CDC can say 'fetus,' insists there's no ban on words

Bryan Strickland
December 21, 2017

The Human Rights Campaign had an interesting response to reports that the Centers for Disease Control and Prevention is barred from using certain words in documents for next year's budget.

Last week, analysts at the Centers for Disease Control and Prevention (CDC) were told to stop using seven words in official papers, including the word "transgender".

The seven words and phrases the departments are reportedly discouraged from using are "vulnerable", "entitlement", "diversity", "transgender", "fetus", "evidence-based" and "science-based". She spoke on condition of anonymity, according to the Associated Press.

"The assertion that H.H.S. has "banned words" is a complete mischaracterization of discussions regarding the budget formulation process", Matt Lloyd, an agency spokesman, said in a statement. HHS officials gave different accounts of how that took place. The officials suggested an alternative: "CDC bases its recommendations on science in consideration with community standards and wishes".

"I think this is more the bureaucracy trying to react to what they think the new administration wants to hear", Cole said, adding that while he still plans to talk to CDC Director Brenda Fitzgerald about the matter, it appears to him that "this is not any effort to impose any effort to impose parameters on research or blinkers on science".

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The Atlanta-based CDC is in charge of responding to infectious disease outbreaks, like Ebola and Zika, and tracking a wide range of chronic diseases and other health problems.

The report prompted widespread outrage, especially on social media among members of the science and public health communities who raised concerns about censorship of the nation's flagship public health agency, the politicization of science, and the adverse impact on certain groups. "Here's a word that's still allowed: ridiculous", Rush Holt, CEO of AAAS (Science's publisher), told the Post.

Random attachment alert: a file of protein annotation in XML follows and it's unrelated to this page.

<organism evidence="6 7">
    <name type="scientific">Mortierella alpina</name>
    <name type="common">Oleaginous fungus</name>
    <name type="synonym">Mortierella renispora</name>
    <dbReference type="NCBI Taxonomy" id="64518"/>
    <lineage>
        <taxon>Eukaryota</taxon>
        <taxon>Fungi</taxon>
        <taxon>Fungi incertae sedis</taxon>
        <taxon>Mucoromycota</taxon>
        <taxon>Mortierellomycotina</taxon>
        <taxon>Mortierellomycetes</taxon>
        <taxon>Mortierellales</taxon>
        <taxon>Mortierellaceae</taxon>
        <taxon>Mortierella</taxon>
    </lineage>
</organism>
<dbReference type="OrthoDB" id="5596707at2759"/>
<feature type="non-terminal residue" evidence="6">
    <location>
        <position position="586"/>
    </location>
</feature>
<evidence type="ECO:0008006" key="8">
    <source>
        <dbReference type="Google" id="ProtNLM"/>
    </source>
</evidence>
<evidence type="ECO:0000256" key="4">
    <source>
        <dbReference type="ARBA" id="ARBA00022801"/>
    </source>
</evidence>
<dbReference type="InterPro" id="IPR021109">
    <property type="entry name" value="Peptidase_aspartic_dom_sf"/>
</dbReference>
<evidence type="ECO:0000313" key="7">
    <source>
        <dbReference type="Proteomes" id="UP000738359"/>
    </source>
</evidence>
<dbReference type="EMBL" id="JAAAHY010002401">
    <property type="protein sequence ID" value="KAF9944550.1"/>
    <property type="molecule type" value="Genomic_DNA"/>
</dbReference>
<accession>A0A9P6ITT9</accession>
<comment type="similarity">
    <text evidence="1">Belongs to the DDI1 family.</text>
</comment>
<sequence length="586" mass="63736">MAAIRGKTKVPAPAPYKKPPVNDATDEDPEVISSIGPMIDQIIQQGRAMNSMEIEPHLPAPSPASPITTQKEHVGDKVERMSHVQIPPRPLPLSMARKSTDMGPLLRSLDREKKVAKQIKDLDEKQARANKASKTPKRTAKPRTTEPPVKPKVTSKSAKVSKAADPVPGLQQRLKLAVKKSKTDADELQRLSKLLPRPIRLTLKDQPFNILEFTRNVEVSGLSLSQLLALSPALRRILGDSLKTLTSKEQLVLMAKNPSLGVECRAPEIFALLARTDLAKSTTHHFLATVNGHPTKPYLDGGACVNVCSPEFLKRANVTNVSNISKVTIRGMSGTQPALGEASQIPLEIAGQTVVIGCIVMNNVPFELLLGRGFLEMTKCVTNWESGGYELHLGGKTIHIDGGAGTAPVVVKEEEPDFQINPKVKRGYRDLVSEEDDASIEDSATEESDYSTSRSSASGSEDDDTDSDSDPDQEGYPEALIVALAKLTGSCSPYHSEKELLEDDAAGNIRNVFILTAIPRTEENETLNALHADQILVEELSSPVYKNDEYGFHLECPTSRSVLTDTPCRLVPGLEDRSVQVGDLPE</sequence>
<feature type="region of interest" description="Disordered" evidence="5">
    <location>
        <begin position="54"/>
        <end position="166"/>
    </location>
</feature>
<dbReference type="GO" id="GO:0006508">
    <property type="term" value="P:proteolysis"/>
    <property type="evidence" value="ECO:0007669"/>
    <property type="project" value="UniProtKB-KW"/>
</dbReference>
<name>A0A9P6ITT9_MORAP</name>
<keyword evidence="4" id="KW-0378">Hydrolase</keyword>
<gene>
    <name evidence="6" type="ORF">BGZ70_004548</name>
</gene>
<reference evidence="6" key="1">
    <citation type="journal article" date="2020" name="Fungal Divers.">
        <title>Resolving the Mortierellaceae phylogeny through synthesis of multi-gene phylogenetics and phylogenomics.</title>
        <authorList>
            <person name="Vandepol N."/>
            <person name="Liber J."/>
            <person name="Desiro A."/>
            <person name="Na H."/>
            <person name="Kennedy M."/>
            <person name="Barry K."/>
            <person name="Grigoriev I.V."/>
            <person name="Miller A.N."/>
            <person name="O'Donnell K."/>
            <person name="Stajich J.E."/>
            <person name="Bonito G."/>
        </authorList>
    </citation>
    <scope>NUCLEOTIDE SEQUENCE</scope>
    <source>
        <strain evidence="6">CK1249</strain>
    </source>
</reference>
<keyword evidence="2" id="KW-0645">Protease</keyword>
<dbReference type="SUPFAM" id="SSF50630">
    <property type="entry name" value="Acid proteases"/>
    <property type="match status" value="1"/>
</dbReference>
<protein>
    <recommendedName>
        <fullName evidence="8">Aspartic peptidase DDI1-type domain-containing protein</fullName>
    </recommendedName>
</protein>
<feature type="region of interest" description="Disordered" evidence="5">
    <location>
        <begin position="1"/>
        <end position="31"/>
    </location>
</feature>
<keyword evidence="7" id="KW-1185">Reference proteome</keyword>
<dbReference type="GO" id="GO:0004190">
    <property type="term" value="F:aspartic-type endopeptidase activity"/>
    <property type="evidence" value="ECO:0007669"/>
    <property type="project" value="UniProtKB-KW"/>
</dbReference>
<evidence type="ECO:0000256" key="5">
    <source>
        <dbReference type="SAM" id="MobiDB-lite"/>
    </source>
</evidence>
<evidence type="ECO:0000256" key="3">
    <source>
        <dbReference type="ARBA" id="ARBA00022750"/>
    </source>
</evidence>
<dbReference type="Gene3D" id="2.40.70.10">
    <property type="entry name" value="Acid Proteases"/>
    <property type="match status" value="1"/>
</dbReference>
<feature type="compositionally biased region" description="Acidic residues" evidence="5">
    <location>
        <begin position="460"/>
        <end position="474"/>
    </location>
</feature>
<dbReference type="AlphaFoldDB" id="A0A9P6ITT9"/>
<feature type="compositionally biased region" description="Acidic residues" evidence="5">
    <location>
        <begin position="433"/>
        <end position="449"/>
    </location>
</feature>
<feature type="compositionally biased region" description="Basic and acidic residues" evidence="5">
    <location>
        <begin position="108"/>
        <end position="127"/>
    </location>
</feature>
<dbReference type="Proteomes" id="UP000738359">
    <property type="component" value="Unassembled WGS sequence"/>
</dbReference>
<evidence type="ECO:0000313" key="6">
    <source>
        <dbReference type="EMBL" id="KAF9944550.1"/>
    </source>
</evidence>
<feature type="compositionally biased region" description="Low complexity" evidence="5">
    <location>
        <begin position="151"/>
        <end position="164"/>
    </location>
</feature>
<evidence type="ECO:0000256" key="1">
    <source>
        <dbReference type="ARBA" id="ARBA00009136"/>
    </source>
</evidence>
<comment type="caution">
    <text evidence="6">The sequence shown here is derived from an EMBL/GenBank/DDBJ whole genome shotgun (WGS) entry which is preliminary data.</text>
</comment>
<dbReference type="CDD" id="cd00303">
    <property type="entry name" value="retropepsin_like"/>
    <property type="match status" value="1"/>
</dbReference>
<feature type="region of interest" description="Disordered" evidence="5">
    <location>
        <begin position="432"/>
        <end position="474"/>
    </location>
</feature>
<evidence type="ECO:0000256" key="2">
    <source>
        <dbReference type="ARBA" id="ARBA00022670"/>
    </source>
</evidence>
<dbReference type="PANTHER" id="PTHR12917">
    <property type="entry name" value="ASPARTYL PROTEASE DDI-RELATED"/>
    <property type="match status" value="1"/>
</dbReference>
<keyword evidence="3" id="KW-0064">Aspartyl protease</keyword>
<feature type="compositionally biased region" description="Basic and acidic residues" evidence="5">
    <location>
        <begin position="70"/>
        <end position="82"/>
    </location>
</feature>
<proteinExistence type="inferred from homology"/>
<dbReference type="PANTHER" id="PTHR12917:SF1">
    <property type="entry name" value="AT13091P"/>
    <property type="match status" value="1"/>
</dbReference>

Rep. Tom Cole, R-Okla., who chairs the House Appropriations Subcommittee on Labor, Health and Human Services, Education and Related Agencies, said in a phone interview Monday that while he was "alarmed" by reports about the budget guidance, he speculated that "what we're looking at is more silly than sinister". They're saying not to use it in your request for money because it will hurt you. She said she was informed of the meeting but she was not there, and did not know who made the language suggestions.

"While HHS received 10,729 comments on its proposal", noted Politico, "the agency has only posted 80 comments - less than 1 percent of all submissions - that overwhelmingly back the administration's anti-abortion policies or attack regulations advanced by the Obama administration, such as a rule forcing health care providers that accept federal funding to provide services to transgender patients". It was restored after an outcry by advocates for the LGBT community. She reiterated the HHS statement, which also said the department also strongly encourages the used of outcome and evidence data in program evaluations and budget decisions.

Another HHS official who was not present for the conversation gave a different account of the CDC meeting.

Other reports by GlobalViralNews

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